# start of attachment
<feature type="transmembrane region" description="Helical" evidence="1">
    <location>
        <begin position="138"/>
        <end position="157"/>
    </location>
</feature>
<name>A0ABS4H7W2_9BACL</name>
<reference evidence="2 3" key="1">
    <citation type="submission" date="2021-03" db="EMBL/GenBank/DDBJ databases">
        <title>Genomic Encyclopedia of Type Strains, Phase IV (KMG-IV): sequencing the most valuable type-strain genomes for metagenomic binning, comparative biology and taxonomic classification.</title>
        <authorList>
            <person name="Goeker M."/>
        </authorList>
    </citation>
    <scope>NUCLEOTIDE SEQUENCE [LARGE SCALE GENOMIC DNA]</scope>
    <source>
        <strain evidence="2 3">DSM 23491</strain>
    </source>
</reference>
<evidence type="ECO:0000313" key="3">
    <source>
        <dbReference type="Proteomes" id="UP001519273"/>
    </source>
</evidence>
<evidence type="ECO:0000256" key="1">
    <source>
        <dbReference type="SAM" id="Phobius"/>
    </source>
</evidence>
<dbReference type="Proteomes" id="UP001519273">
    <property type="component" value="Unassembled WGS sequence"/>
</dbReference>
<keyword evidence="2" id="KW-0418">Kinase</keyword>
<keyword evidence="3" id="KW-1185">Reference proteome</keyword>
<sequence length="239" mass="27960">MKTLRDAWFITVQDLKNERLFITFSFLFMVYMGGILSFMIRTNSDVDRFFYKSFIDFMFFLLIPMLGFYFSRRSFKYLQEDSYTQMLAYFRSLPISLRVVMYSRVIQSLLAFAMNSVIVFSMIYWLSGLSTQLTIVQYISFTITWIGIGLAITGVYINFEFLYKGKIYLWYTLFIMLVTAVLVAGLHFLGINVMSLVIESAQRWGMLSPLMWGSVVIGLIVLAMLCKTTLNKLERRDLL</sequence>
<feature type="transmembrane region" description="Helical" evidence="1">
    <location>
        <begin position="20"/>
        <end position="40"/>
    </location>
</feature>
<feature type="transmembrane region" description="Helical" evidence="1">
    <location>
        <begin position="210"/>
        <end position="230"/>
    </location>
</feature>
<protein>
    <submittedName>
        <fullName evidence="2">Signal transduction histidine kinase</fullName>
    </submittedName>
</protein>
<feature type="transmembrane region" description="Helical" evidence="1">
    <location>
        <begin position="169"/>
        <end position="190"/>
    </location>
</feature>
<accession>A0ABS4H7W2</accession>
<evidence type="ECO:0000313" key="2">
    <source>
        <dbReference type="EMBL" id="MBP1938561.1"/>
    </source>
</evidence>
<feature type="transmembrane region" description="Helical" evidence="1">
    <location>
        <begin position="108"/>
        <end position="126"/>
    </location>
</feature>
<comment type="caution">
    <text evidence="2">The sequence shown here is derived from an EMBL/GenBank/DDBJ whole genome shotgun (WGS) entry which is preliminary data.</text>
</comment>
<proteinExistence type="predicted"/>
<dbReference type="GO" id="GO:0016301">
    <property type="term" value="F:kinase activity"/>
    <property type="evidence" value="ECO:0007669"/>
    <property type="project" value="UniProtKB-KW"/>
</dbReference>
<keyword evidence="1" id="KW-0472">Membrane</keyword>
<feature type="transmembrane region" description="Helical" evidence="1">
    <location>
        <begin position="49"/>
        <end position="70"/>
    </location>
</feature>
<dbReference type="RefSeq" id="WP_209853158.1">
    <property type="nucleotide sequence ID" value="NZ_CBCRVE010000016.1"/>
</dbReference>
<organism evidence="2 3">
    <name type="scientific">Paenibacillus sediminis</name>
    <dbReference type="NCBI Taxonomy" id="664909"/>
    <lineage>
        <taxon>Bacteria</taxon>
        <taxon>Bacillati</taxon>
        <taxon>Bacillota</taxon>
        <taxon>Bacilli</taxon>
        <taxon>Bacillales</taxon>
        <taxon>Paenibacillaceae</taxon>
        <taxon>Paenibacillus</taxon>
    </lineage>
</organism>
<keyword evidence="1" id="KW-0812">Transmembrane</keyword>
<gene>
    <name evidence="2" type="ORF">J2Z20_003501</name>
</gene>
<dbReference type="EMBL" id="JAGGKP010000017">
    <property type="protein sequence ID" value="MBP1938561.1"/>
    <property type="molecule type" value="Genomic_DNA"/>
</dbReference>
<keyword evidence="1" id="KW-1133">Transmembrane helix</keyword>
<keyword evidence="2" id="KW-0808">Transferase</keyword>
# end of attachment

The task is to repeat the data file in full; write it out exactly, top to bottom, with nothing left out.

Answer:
<feature type="transmembrane region" description="Helical" evidence="1">
    <location>
        <begin position="138"/>
        <end position="157"/>
    </location>
</feature>
<name>A0ABS4H7W2_9BACL</name>
<reference evidence="2 3" key="1">
    <citation type="submission" date="2021-03" db="EMBL/GenBank/DDBJ databases">
        <title>Genomic Encyclopedia of Type Strains, Phase IV (KMG-IV): sequencing the most valuable type-strain genomes for metagenomic binning, comparative biology and taxonomic classification.</title>
        <authorList>
            <person name="Goeker M."/>
        </authorList>
    </citation>
    <scope>NUCLEOTIDE SEQUENCE [LARGE SCALE GENOMIC DNA]</scope>
    <source>
        <strain evidence="2 3">DSM 23491</strain>
    </source>
</reference>
<evidence type="ECO:0000313" key="3">
    <source>
        <dbReference type="Proteomes" id="UP001519273"/>
    </source>
</evidence>
<evidence type="ECO:0000256" key="1">
    <source>
        <dbReference type="SAM" id="Phobius"/>
    </source>
</evidence>
<dbReference type="Proteomes" id="UP001519273">
    <property type="component" value="Unassembled WGS sequence"/>
</dbReference>
<keyword evidence="2" id="KW-0418">Kinase</keyword>
<keyword evidence="3" id="KW-1185">Reference proteome</keyword>
<sequence length="239" mass="27960">MKTLRDAWFITVQDLKNERLFITFSFLFMVYMGGILSFMIRTNSDVDRFFYKSFIDFMFFLLIPMLGFYFSRRSFKYLQEDSYTQMLAYFRSLPISLRVVMYSRVIQSLLAFAMNSVIVFSMIYWLSGLSTQLTIVQYISFTITWIGIGLAITGVYINFEFLYKGKIYLWYTLFIMLVTAVLVAGLHFLGINVMSLVIESAQRWGMLSPLMWGSVVIGLIVLAMLCKTTLNKLERRDLL</sequence>
<feature type="transmembrane region" description="Helical" evidence="1">
    <location>
        <begin position="20"/>
        <end position="40"/>
    </location>
</feature>
<feature type="transmembrane region" description="Helical" evidence="1">
    <location>
        <begin position="210"/>
        <end position="230"/>
    </location>
</feature>
<protein>
    <submittedName>
        <fullName evidence="2">Signal transduction histidine kinase</fullName>
    </submittedName>
</protein>
<feature type="transmembrane region" description="Helical" evidence="1">
    <location>
        <begin position="169"/>
        <end position="190"/>
    </location>
</feature>
<accession>A0ABS4H7W2</accession>
<evidence type="ECO:0000313" key="2">
    <source>
        <dbReference type="EMBL" id="MBP1938561.1"/>
    </source>
</evidence>
<feature type="transmembrane region" description="Helical" evidence="1">
    <location>
        <begin position="108"/>
        <end position="126"/>
    </location>
</feature>
<comment type="caution">
    <text evidence="2">The sequence shown here is derived from an EMBL/GenBank/DDBJ whole genome shotgun (WGS) entry which is preliminary data.</text>
</comment>
<proteinExistence type="predicted"/>
<dbReference type="GO" id="GO:0016301">
    <property type="term" value="F:kinase activity"/>
    <property type="evidence" value="ECO:0007669"/>
    <property type="project" value="UniProtKB-KW"/>
</dbReference>
<keyword evidence="1" id="KW-0472">Membrane</keyword>
<feature type="transmembrane region" description="Helical" evidence="1">
    <location>
        <begin position="49"/>
        <end position="70"/>
    </location>
</feature>
<dbReference type="RefSeq" id="WP_209853158.1">
    <property type="nucleotide sequence ID" value="NZ_CBCRVE010000016.1"/>
</dbReference>
<organism evidence="2 3">
    <name type="scientific">Paenibacillus sediminis</name>
    <dbReference type="NCBI Taxonomy" id="664909"/>
    <lineage>
        <taxon>Bacteria</taxon>
        <taxon>Bacillati</taxon>
        <taxon>Bacillota</taxon>
        <taxon>Bacilli</taxon>
        <taxon>Bacillales</taxon>
        <taxon>Paenibacillaceae</taxon>
        <taxon>Paenibacillus</taxon>
    </lineage>
</organism>
<keyword evidence="1" id="KW-0812">Transmembrane</keyword>
<gene>
    <name evidence="2" type="ORF">J2Z20_003501</name>
</gene>
<dbReference type="EMBL" id="JAGGKP010000017">
    <property type="protein sequence ID" value="MBP1938561.1"/>
    <property type="molecule type" value="Genomic_DNA"/>
</dbReference>
<keyword evidence="1" id="KW-1133">Transmembrane helix</keyword>
<keyword evidence="2" id="KW-0808">Transferase</keyword>